I’ve recently heard great things about Shanling , but this is the first time I’ve had the opportunity to try a pair of their IEMs. And I have to say, for 120 bucks, the ME100 is pretty pretty pretty good. What sets these buds apart from the rest in this price range? Let’s find out in this Shanling ME100 IEM Review.
Shanling ME100 IEM Review
IN the BOX
I had no problems here. They’re light and comfortable to wear, and with the around-the-ear memory wire, they’re also snug and secure. They come with a freqload of tips, which will play with the sound signature a bit, as well. Sound isolation is a little less that you’d get from a Shure or Westone model. But once you hear these things, you won’t care.
The ME100 employs a single 10mm dynamic driver, and the shells are made from aluminum. The braided copper cable is pretty thick and durable looking for an IEM in this price range. Worse comes to worse, the cable has MMCX connectors. So, you can easily swap it out for a new one.
The buds have an impedance of 16 ohms and a sensitivity of 111 db; they’re extremely easy to drive. In fact, I highly recommend turning down the volume on your phone or player before you listen. I was at half volume and they blew my ears out. Careful, kids! Frequency range is 20-40,000 Hz, but numbers tend to lie in the audio world. So, let’s move on to the good stuff.
Overall Impressions: Well-balanced and tighter than David Beckham’s ass.
Shanling hit the sweet spot here. A perfect amount of bass presence (generous enough to satiate, but safe enough for those with Bassphobia) combined with a fast transient response makes pop music really pop. It’s a super tight sound. And listening to rock, the low end has just enough warmth and richness, while still maintaining a clean profile. String instruments in the low-end have texture and convey a natural feel. So, this frequency range checks every box.
We’ve got a beautifully balanced midrange. The low mids come out to play enough to give rock songs the meat the deserve. But the upper mids have just a slight emphasis, bringing vocals a tinsy bit forward in the mix. (Still, it’s far from overkill, and you won’t experience any harshness). Although the midrange has body, it avoids that heavy feeling you get after eating at Chipotle. Cellos, for example, had a buoyant fluidity, and notes seemed to roll effortlessly. Very pleasing to the ear. And again, these IEMs are damn fast and clean. Acoustic guitars showed great separation; picks and strums had crystal-like definition. So, folk music works great on the ME100 as well.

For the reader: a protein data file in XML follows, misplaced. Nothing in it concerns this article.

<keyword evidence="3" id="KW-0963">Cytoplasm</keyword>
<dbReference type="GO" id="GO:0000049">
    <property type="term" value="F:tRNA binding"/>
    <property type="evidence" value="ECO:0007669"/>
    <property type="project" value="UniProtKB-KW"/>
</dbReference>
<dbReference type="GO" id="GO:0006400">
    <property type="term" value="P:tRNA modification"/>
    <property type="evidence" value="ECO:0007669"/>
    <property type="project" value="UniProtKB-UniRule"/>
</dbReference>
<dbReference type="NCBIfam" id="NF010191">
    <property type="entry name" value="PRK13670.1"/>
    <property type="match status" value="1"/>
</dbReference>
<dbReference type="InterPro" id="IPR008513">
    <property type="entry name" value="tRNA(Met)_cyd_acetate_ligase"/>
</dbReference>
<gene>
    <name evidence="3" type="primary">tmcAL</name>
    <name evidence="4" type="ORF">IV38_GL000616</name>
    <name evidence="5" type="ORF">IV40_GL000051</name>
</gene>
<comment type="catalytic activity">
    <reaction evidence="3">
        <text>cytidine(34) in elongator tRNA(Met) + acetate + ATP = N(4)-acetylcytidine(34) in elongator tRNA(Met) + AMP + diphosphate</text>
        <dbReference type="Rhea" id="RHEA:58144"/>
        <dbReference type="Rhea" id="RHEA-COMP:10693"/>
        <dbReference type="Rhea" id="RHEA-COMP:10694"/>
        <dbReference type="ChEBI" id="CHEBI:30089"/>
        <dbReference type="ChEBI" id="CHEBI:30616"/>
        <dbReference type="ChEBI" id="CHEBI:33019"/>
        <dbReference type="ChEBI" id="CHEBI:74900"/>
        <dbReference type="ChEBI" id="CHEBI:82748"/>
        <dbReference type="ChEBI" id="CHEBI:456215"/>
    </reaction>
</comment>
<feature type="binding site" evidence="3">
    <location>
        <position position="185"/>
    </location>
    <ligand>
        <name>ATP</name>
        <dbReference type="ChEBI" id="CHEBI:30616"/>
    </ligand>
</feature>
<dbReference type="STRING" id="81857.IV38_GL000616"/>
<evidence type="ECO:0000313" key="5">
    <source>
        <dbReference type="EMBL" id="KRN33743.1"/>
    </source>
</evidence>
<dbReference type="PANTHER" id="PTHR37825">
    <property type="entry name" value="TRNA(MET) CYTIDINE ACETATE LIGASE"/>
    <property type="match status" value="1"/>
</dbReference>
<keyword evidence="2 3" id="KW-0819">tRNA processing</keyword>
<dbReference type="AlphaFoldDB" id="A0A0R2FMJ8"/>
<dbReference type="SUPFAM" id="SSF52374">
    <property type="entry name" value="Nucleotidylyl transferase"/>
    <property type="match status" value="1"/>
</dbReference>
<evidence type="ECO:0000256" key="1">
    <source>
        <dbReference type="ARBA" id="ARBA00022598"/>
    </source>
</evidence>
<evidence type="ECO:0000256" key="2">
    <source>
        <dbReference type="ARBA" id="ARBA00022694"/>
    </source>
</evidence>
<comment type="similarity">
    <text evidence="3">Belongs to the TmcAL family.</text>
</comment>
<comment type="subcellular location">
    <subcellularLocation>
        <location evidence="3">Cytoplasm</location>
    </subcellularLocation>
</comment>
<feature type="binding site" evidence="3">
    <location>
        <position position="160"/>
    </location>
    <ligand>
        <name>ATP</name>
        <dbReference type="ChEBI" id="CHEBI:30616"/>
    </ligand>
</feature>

Listening to strings, there was an impressive amount of transparency, and in this respect, I would put the ME100 on par with the Sennheiser HD1 buds. Going back to pop, percussion has a crisp feel, but avoided being uncomfortably bright. So, it’s a fatigue free listening experience as well.
A nice soundstage for the price. It lacks the spaciousness and dimension of something like the Sennheiser HD1. (I like to compare IEMs in this price range to the HD1s because, in terms of overall skill, I haven’t heard anything better at that level.) But since it’s such a well separated sound, the imaging feels tidy and precise.
Yes. The ME100 is a frequen’ good time. This may be the tightest sound I’ve heard for 120 bucks. And if you like pop or funk, you’ll be hard pressed to find anything more suitable for the price. At the same time, because these buds are so well balanced, the ME100 can handle every genre with grace. In fact, I hardly ever do this, but I think these babies deserve the coveted MajorHiFi Gold Award.
You can find these bad girls for the best price at:
Audio 46: Shanling ME100 Earphones (Use our promo code, “majorhifi” to get a 10% discount)
Amazon: Shanling ME100 Earphones (Black)
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